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Pea-sized frog discovered in Borneo

Pea-sized frog, Microhyla nepenthicola, lives in puddles that accumulate in the pitcher plant. It's no wonder it took scientists until now to discover it.

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The new species of a mini frog, named Microhyla nepenthicola, sits on the tip of a pencil. It is the smallest species of frog found outside the Americas.

Dr Indraneil Das/Institute of Biodiversity and Environmental Conservation/Reuters

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One of the tiniest frogs in the world, and the smallest ever seen outside of North and South America, has been discovered in the forests of the Southeast Asian island of Borneo.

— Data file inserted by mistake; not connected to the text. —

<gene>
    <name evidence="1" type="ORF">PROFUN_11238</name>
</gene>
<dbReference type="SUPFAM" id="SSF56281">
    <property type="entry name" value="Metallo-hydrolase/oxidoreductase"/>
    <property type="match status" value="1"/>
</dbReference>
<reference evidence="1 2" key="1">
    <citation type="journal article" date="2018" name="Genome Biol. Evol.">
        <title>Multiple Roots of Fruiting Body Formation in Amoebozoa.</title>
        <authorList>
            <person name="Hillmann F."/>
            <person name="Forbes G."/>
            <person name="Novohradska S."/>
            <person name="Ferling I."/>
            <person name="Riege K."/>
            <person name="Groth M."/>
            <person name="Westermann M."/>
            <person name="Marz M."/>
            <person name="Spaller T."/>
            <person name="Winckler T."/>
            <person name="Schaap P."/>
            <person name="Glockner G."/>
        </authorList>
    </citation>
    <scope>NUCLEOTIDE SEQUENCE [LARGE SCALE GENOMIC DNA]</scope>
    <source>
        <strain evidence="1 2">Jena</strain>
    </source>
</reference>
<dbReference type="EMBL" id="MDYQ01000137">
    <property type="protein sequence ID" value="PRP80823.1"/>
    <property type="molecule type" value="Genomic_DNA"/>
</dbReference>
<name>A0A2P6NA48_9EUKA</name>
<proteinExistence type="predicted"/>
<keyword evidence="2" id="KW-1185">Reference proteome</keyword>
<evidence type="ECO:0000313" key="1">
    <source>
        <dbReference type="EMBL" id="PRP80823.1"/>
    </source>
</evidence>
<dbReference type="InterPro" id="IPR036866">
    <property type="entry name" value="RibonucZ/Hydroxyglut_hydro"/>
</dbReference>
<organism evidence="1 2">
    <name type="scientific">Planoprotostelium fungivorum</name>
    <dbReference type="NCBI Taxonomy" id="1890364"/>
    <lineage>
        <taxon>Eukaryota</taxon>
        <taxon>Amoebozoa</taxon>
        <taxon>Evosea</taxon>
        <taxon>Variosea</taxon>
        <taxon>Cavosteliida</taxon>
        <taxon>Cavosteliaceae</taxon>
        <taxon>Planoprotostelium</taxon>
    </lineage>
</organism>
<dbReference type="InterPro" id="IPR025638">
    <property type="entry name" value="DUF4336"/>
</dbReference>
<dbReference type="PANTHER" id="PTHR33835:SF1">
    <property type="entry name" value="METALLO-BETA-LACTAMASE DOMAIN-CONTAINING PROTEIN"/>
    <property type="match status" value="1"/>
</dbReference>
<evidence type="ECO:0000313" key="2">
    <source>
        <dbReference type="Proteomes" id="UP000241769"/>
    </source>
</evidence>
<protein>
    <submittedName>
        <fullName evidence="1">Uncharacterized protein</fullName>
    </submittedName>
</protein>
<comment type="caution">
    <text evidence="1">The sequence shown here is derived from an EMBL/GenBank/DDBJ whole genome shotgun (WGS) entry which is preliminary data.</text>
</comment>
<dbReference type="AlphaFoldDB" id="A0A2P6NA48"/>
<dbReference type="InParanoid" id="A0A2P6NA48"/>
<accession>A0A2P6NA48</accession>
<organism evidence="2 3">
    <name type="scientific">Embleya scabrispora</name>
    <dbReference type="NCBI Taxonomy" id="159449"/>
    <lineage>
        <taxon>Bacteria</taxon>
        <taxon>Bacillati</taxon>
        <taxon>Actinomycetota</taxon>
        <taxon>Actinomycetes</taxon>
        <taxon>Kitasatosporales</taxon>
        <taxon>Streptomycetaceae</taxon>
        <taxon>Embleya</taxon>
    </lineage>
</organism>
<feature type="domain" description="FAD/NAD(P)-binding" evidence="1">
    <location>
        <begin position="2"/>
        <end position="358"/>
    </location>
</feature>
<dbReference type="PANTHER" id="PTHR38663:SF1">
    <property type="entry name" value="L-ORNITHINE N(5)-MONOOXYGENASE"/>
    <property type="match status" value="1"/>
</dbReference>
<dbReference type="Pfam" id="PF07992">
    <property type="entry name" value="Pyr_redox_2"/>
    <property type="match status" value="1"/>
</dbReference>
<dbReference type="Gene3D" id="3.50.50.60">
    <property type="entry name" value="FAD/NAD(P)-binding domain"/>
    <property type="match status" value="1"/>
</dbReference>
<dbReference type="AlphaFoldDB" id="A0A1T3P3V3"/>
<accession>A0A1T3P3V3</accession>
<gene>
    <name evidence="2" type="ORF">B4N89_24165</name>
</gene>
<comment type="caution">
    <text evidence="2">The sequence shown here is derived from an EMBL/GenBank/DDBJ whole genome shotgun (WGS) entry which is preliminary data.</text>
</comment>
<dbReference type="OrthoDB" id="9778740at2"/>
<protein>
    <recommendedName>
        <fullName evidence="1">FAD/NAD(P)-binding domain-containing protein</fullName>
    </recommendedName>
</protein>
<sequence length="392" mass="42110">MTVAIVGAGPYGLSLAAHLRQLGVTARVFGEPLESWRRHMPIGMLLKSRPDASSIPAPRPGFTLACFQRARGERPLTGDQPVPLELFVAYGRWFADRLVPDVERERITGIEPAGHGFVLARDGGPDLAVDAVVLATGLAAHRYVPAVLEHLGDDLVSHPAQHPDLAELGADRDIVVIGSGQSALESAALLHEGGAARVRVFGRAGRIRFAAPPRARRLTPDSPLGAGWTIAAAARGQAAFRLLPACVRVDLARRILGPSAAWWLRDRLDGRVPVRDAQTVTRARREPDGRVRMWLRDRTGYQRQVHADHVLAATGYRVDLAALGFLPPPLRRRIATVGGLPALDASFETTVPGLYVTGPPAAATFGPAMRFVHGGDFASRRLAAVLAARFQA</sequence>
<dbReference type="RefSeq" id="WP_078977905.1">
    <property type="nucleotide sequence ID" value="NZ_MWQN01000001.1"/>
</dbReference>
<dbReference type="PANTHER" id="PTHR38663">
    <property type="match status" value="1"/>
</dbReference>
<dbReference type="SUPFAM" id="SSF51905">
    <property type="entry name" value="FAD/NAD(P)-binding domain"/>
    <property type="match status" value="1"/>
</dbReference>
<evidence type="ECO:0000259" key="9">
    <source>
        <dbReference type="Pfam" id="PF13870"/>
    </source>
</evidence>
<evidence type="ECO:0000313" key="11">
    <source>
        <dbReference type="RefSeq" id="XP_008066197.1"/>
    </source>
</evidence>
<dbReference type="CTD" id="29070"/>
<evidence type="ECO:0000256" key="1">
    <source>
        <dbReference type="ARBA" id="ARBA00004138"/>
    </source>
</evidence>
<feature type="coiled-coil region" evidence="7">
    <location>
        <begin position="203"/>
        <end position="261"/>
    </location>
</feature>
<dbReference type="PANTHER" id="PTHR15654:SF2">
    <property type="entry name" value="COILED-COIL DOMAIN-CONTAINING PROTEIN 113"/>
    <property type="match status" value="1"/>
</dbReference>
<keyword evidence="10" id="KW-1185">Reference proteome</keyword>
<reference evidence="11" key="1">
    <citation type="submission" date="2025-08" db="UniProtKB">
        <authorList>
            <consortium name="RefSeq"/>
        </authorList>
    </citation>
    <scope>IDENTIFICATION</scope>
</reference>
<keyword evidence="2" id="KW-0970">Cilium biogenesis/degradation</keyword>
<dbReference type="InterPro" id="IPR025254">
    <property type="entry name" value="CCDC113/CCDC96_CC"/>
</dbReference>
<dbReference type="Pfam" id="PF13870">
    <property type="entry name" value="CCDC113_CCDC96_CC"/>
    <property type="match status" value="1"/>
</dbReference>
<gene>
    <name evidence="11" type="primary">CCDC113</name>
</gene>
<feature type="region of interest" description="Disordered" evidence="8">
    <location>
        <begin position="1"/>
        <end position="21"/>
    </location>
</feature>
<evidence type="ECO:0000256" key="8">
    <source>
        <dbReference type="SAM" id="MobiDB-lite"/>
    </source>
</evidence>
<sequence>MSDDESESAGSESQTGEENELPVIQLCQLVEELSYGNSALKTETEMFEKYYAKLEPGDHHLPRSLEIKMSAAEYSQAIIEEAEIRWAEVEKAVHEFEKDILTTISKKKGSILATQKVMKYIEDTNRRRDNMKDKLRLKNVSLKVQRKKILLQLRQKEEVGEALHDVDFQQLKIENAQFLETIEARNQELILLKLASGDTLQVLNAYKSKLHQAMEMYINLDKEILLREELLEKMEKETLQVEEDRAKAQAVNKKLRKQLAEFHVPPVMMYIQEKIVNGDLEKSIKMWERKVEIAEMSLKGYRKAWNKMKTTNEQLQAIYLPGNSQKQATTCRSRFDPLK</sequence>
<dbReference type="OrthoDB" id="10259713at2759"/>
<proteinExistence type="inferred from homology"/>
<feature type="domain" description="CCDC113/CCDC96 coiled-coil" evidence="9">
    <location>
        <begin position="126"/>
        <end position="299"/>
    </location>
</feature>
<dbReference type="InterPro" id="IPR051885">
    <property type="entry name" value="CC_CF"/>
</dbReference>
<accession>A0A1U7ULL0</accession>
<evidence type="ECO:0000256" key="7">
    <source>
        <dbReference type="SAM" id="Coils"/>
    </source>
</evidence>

The pea-sized amphibians (Microhyla nepenthicola) were found near a mountain in Kubah National Park.

"I saw some specimens in museum collections that are over 100 years old. Scientists presumably thought they were juveniles of other species, but it turns out they are adults of this newly discovered micro species," said Indraneil Das of the Universiti Malaysia Sarawak, who, along with Alexander Haas of the Biozentrum Grindel und Zoologisches Museum of Hamburg, Germany, discovered the tiny creatures.

IN PICTURES: Tiny animals

The mini frog was named after the plant on which it depends for survival, the Nepenthes ampullaria, one of many species of pitcher plants in Borneo. These plants have a pitcher-shaped, open cavity and grow in damp, shady forests. The frogs deposit their eggs on the sides of the pitcher, and tadpoles grow in the liquid accumulated inside the plant.

Adult males of the newly discovered frog species are just shy of a half inch (10.6 to 12.8 millimeters) long — about the size of a pea. Because they are so tiny, finding them proved to be a challenge.

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